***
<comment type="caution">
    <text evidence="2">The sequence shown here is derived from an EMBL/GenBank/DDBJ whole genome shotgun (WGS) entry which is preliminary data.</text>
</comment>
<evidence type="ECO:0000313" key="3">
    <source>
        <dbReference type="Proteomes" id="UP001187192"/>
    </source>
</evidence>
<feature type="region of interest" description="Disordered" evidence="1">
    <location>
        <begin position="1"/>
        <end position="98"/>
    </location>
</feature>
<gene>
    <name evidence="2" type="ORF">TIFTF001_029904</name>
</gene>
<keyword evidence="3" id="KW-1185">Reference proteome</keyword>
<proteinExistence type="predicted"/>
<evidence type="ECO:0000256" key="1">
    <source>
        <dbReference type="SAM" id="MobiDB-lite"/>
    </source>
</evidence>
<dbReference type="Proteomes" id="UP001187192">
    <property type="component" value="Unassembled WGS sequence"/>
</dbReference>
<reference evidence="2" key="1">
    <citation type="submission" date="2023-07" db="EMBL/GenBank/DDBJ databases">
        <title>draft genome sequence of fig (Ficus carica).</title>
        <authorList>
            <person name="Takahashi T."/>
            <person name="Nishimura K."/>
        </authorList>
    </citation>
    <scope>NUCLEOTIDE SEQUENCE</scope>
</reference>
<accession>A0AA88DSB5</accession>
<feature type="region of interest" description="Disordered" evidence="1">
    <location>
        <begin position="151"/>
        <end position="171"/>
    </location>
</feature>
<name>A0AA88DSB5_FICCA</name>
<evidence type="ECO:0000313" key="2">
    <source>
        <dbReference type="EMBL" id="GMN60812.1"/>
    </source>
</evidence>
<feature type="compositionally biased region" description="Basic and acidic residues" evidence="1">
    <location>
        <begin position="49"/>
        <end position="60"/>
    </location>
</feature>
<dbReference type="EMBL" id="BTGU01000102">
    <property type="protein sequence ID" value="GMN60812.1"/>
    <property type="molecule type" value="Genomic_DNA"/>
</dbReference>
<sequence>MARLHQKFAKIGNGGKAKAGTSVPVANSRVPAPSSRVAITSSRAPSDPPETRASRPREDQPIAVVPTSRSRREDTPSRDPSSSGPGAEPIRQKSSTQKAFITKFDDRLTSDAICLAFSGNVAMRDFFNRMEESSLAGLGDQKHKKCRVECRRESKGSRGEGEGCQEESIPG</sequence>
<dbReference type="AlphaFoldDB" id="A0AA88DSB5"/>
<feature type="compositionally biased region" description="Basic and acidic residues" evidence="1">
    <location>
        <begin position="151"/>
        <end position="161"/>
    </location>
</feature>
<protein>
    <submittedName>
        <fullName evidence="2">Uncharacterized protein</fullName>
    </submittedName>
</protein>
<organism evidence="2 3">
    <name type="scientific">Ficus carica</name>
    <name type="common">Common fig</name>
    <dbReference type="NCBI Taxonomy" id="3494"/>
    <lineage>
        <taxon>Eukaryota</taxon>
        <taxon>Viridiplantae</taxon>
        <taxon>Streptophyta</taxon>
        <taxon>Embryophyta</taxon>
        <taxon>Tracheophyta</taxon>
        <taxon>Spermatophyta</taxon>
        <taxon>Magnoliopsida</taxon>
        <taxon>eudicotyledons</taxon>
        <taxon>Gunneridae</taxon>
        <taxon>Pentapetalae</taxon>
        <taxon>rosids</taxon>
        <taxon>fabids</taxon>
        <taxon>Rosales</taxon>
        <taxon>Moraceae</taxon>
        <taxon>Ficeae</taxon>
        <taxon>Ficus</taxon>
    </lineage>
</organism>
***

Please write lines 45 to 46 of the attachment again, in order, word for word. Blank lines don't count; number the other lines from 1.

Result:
<name>A0AA88DSB5_FICCA</name>
<evidence type="ECO:0000313" key="2">